With respect to the Easley memorandum, we note that certain allegations do not clearly refer to times prior to June 19, 1975.[3] Mr. Easley concluded his memorandum as follows:

If the [sic] I were to summarize, I would put it this way: I do not feel that the City administration can allow, nor condone, insubordination, falsehoods, negligence to problems, the putting off of activities, improper or not planning for the future, disregard for proposal grant funding, non-supervision of his personnel, disregard of employment requirements such as registration, tardiness in responses and poorly written informative memos for your signature.

The City argues that testimony concerning Lapinski's lack of registration as a professional engineer, his trip to Sacramento on April 23, 1975, Lapinski's statement at the hearing that he had trouble taking direction from Easley, unsatisfactory progress with the City bikeway system, inability to get Reno railroad crossings on a priority list for federal funding, and generally unsatisfactory performances of duties is sufficient evidence to support the decision to terminate Lapinski.

Addressing these contentions in order, the job classification for traffic safety engineer refers to registration as a professional engineer in the State of Nevada as a "desirable minimum qualification." Lapinski testified California had recently designated "Traffic Engineer" as a professional specialty and that examination procedures were currently being developed. He testified that the application was first available in May, 1975, and that he had made application to California and to Nevada. We note that when Lapinski was hired, City Council members knew he had not registered. The Council specified no time for him to become registered.

Lapinski testified he made a trip to Sacramento, California for a half-day meeting of the International Traffic Engineers. The agenda included a conference on bikeway systems. Easley testified Lapinski took this trip after he told Lapinski not to leave town. The trip was made without his knowledge.[4] Joe Latimore testified that Lapinski would not need prior approval for this trip. Easley informed the Council, erroneously, that Lapinski had flown to Sacramento and, later, when challenged, agreed to pay his own expenses. Lapinski in fact drove a City vehicle and paid his own expenses.

Lapinski testified he could get along with Easley. He testified that when given a direct order, he would obey it rather than be insubordinate.

The bikeway project was transferred to Lapinski from the Parks Department. Lapinski testified phase one of the plan was complete and other phases were in progress. When he was terminated the City approval needed to complete the grant request had not been given. The Parks Department made the grant application.

There is evidence in the record that Lapinski had toured Reno and northern Nevada with the State Engineer and others to determine which railroad crossings should be considered for funding. When the list was compiled, none of the Reno locations were included. The State Engineer testified that Lapinski had done all he could have done to obtain financing. Selection of locations was made by others.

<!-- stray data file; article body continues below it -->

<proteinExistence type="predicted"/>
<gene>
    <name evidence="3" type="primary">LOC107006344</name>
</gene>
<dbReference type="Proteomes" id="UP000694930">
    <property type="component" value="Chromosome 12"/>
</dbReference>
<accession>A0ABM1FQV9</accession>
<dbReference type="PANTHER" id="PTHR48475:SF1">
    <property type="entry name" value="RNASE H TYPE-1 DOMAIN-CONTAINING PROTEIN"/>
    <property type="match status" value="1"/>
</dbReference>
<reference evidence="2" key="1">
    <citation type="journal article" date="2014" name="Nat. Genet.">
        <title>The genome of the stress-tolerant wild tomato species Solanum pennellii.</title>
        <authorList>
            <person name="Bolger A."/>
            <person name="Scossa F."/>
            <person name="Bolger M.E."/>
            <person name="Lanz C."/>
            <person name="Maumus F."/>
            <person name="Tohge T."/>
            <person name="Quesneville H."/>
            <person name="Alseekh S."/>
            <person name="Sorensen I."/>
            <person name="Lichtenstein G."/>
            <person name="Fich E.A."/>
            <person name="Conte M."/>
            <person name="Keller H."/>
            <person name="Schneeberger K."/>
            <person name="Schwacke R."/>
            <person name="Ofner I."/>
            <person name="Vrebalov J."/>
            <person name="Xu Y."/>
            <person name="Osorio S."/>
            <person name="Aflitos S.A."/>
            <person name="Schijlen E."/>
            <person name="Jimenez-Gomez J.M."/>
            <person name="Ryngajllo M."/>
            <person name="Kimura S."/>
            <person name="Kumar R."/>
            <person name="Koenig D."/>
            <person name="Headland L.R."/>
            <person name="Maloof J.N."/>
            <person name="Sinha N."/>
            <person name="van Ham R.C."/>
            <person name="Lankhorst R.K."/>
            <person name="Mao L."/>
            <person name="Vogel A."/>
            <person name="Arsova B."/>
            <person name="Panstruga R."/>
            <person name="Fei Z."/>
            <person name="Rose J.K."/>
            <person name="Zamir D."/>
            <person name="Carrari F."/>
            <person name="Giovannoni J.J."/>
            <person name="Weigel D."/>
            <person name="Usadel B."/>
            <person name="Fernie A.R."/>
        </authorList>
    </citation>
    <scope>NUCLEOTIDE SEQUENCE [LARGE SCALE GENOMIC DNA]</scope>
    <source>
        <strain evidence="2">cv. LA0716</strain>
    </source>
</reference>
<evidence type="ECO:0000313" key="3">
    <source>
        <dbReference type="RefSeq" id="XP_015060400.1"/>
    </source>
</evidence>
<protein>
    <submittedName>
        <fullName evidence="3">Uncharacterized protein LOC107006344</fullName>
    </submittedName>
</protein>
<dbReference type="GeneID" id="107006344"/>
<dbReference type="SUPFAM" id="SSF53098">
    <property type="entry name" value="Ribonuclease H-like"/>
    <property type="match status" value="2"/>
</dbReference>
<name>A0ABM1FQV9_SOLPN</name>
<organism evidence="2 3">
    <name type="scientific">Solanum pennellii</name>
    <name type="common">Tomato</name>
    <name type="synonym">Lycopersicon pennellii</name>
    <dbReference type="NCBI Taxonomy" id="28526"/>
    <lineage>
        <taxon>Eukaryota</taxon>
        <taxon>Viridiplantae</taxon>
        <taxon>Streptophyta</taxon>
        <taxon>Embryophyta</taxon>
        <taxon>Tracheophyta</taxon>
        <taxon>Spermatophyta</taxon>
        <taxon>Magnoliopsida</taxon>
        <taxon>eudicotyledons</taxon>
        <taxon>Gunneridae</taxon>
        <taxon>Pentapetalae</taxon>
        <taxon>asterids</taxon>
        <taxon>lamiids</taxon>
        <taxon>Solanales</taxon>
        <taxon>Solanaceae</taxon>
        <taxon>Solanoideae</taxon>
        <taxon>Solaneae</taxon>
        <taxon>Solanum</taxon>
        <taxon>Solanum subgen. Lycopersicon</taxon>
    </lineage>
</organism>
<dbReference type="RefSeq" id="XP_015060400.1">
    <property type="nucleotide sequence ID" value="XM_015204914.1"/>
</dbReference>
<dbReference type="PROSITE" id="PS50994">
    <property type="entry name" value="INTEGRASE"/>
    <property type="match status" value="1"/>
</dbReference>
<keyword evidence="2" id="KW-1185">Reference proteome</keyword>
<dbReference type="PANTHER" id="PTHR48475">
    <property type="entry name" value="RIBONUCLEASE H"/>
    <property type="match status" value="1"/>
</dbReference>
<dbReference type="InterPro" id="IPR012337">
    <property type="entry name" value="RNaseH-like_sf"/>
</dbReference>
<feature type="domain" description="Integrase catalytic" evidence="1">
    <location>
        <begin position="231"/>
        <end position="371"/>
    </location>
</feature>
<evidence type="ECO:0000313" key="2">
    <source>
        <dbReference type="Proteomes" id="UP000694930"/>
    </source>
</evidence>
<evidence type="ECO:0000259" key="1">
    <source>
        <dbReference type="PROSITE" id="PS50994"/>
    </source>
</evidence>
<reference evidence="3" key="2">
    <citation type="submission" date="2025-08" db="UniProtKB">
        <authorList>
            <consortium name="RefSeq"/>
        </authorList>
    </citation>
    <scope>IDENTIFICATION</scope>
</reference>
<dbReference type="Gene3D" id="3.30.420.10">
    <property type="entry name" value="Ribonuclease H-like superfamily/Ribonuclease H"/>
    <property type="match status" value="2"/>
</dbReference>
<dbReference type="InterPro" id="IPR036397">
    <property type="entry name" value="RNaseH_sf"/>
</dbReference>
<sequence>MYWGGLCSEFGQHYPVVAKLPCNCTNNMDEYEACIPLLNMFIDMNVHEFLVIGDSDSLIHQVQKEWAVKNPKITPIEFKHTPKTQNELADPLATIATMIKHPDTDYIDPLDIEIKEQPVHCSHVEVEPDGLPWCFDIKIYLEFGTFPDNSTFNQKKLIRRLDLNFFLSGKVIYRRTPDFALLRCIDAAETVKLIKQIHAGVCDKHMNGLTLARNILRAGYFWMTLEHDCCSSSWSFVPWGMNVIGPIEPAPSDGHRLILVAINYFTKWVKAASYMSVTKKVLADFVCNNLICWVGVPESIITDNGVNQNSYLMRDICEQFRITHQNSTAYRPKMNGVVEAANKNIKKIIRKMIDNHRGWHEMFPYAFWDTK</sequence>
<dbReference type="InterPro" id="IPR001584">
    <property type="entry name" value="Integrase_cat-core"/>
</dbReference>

A Councilman requested a feasibility study of changes at Center Street in Reno in December, 1974, from the City Manager. On April 7, 1975 he renewed his request. Easley and Lapinski went together to the *1092 site but could not agree on the proposed changes. Lapinski's memorandum of April 9, 1975, stated he would seek a legal opinion as to part of the action requested. Easley struck this statement from the memorandum and ordered the changes. The City argues this incident shows Lapinski's lack of respect for his superiors and inability to follow and implement City policy. Lapinski had over $100,000 in his budget which he intended to carry over to the next year. Easley testified it should have been used.

Once Lapinski had produced evidence sufficient to rebut the memorandum charges, the burden shifted to the City to produce further evidence. Cf. City of Reno v. Folsom, 86 Nev. 39, 43, 464 P.2d 454, 456-457 (1970) (benefit to property must be shown by agency once validity of assessment is challenged).

Inasmuch as there is no record of what was presented during the closed personnel session and the City Council members made no record of their findings, we decline to speculate as to any further evidence the Council may have received to support the charges during the closed personnel session.

The facts in the record do not constitute legal cause for termination. Therefore, the Council abused its discretion in refusing to reinstate Lapinski and the trial court erred in denying the application for writ of mandate. See Bartlett v. Board of Trustees, 92 Nev. 347, 550 P.2d 416 (1976); cf. Henderson v. Henderson Auto, 77 Nev. 118, 359 P.2d 743 (1961) (Council failed to exercise any discretion as contemplated by statute in denying use permit).

The judgment of the lower court is erroneous and must be reversed. The case is remanded to consider the matter of damages, including any legal or factual issues which may be raised concerning the availability of a set-off for wages appellant has earned elsewhere since his discharge. The lower court is directed to enter an appropriate order reinstating petitioner to his position as Reno Traffic Safety Engineer.


[1] This section provides:

"The City Manager shall appoint all officers and employees of the City, and may remove for cause any officer or employee of the City except as may otherwise be provided in this Charter.... The City Council may, by majority vote of all members elected, remove for cause any head of a department or office. (Emphasis added.)

Article IX, § 9.020 exempts the traffic safety engineer from the provisions of the Civil Service Act.

[2] Cf. State ex rel. Sweikert v. Briare, 94 Nev. 752, 588 P.2d 542 (1978), wherein this court held that an employee who has obtained a property interest in his employment is entitled to due process constitutional protections.

[3] See ¶¶ 16-18, 20-22, 24, 25, 27-29.

[4] The memorandum charges indicate the trip was in violation of City resolutions requiring prior authorizations. The resolutions were not made part of the record.